Doctors working in acute medicine have painted a “worrying” picture of the NHS in a survey reported today (Friday) by the Society for Acute Medicine.
The body, which represents more than 1,000 clinicians who deal with patients who present to hospital with medical emergencies, surveyed its membership ahead of its spring meeting in Cardiff.
Nearly 94% said their units faced regular problems providing a full quota of medical staff for their units and 85% reported permanent medical staff work extra shifts to maintain staffing levels, while 91% said their units employed locum trainees and 60% locum consultants.
More than two-thirds (70%) said their acute medical units do not have a full quota of permanent nursing staff, 67% had experience of patients being moved from their units without being seen by a consultant and 64% recorded consultants being asked to work overnight because of staff shortages.
“During the past winter acute medicine was again at the forefront of supporting the increasingly-pressured NHS to deliver the very best care for patients,” said Dr Mark Holland, president of SAM.
“However, having sought the views of our members, we have identified many barriers impeding them from delivering the care they aspire to give their patients. Clearly we find this very worrying.”
In relation to full medical staffing on acute medical units, which saw almost all respondents report regular problems, 86% said the problems occurred mainly during weekdays out of hours and 84% on weekends.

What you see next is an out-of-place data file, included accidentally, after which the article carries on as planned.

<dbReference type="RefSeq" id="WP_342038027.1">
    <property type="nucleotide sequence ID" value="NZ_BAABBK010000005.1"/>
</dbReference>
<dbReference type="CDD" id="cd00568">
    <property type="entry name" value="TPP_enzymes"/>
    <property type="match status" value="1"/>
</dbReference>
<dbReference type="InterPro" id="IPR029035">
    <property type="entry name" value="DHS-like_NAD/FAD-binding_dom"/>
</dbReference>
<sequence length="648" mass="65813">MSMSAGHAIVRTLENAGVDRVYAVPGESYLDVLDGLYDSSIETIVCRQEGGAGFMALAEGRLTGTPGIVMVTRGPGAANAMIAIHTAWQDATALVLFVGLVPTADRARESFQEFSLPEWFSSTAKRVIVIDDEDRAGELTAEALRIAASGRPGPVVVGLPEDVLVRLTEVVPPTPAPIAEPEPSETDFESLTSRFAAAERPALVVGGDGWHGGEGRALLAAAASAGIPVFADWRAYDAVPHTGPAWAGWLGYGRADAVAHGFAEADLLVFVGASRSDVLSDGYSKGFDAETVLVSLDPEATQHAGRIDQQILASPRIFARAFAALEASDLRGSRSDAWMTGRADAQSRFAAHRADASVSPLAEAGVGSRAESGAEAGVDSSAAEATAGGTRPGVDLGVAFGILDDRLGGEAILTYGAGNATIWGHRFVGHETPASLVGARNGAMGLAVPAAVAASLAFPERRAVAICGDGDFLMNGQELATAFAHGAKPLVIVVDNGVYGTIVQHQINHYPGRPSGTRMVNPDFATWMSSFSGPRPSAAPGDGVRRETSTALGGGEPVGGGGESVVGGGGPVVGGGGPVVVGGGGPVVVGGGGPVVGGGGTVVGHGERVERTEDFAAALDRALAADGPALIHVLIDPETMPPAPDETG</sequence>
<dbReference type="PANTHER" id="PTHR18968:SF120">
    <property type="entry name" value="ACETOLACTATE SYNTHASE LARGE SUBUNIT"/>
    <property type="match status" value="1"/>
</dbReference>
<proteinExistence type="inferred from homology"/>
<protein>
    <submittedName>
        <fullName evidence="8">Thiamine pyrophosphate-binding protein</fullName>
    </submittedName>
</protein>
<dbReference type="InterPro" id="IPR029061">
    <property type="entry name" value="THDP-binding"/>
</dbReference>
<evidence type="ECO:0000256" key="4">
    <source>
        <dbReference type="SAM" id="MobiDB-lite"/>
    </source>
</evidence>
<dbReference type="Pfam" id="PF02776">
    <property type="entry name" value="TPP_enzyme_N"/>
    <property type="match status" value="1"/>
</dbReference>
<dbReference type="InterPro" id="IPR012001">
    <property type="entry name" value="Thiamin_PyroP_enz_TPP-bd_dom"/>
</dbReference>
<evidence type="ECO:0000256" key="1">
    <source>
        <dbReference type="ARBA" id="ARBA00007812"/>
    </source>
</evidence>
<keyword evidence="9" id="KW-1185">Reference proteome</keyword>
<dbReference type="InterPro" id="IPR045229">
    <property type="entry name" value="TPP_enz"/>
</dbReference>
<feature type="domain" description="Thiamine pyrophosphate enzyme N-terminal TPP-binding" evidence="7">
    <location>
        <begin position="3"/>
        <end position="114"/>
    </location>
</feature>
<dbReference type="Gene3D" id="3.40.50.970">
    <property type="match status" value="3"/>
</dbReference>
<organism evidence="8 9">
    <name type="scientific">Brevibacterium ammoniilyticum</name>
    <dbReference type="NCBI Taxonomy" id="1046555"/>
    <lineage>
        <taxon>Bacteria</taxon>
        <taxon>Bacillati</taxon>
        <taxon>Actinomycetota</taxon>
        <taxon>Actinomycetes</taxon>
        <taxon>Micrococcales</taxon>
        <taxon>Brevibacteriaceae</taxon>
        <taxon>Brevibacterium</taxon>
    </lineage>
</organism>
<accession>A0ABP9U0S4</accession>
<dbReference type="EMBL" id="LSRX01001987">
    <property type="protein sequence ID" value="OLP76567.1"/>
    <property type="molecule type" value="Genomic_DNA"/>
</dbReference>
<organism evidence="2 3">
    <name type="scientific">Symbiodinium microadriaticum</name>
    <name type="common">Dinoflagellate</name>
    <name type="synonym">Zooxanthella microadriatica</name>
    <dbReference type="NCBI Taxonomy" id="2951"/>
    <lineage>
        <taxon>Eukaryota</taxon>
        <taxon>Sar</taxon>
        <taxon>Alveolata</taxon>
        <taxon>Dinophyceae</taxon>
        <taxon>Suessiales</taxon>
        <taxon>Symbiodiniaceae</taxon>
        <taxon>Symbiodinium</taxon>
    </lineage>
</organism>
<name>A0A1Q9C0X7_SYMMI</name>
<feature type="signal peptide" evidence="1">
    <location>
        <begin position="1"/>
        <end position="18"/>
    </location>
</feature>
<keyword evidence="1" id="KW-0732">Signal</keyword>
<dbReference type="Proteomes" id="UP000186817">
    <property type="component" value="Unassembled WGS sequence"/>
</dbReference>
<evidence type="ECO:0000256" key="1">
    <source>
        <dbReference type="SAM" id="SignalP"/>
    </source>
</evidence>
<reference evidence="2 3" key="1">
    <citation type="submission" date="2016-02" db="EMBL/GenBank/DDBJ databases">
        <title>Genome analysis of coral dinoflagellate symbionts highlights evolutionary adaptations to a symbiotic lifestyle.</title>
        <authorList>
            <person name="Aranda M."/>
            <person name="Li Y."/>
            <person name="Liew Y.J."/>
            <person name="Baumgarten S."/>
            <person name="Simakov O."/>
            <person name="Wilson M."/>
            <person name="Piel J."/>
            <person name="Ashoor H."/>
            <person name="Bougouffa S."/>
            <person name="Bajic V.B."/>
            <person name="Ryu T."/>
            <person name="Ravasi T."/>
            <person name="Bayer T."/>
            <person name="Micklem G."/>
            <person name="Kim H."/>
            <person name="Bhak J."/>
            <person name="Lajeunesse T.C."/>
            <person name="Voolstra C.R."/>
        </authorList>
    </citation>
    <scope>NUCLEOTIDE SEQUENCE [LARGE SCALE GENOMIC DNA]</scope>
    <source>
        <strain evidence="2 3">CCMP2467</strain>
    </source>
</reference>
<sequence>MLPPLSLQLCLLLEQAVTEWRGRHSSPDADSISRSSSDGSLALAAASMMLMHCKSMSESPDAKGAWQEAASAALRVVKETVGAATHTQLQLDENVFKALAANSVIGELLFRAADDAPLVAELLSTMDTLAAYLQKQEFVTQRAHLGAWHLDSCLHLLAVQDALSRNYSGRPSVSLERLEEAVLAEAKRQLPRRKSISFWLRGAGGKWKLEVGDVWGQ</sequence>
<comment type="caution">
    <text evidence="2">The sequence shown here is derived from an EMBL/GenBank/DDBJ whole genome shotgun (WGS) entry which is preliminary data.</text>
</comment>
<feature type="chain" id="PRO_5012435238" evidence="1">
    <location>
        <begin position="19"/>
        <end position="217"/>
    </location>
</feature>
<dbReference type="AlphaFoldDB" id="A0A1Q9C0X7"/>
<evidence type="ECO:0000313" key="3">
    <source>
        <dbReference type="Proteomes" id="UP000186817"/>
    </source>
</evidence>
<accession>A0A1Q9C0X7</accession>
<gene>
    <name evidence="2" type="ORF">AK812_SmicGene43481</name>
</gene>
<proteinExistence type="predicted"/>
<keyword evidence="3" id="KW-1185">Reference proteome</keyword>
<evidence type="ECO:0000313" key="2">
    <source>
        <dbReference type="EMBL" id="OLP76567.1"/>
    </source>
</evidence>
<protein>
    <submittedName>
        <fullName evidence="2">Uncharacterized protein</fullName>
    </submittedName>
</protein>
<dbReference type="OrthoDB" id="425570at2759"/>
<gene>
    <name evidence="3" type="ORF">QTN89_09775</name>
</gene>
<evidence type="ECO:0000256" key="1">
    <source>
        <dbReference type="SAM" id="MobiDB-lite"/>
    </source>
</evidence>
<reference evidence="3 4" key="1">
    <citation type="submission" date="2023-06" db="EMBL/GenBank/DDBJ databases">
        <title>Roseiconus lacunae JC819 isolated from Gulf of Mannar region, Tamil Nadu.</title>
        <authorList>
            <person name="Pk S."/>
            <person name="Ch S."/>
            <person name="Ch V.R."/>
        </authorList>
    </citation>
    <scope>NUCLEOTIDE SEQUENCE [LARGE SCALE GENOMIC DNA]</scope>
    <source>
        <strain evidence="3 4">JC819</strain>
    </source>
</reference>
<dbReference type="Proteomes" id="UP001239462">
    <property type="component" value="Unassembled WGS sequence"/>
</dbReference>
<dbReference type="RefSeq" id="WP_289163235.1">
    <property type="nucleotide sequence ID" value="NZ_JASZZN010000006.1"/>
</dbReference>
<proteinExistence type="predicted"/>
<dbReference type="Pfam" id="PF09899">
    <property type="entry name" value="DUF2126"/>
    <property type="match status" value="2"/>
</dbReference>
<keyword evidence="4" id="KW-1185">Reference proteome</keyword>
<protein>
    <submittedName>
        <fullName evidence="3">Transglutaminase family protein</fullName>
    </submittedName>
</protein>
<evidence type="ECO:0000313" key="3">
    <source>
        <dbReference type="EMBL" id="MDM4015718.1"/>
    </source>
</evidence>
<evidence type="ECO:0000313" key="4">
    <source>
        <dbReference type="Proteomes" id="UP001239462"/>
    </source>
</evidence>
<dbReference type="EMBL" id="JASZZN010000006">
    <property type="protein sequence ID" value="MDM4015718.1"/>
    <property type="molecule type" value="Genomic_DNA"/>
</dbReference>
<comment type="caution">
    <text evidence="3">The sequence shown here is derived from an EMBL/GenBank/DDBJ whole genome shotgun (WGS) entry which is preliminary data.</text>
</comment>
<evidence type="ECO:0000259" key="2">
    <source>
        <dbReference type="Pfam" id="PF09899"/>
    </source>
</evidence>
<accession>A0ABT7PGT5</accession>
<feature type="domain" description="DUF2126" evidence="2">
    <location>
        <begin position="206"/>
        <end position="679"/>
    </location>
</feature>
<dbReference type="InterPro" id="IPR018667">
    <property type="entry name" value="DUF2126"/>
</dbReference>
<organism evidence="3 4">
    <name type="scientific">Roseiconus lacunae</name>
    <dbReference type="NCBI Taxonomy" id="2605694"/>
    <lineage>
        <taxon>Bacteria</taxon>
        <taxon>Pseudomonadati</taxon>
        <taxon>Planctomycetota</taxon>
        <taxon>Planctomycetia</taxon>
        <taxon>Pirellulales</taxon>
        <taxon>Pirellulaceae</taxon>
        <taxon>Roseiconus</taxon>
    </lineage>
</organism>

In addition, more than 57% of units have also faced the situation where they have more patients than beds and 92% of consultants said they regularly started their working day with patients in the emergency department waiting for a bed.
“The range and significance of the problems we have seen suggests that we have a system-wide problem as opposed to isolated pockets of difficulty,” explained Dr Holland.
“The increasing volume of work coupled to a perceived inadequate hospital bed-base were high on the list of concerns of acute clinicians, as was the inability to recruit and retain both medical and nursing staff.
“Most importantly, our members expressed concerns about delivering high quality care when they are seeing and caring for people in inappropriate environments, such as corridors.”
Dr Holland added: “We report these figures and the views of members today simply because they reflect the working conditions in acute medical units up and down the country.
“There is an NHS-wide workforce crisis and everyone acknowledges the desperate need for change.
“An immediate objective must be to improve the working environment for our staff to enhance recruitment and maintain retention.
“We need to make substantive posts as attractive as locum positions, a move which would enhance our service and save money.”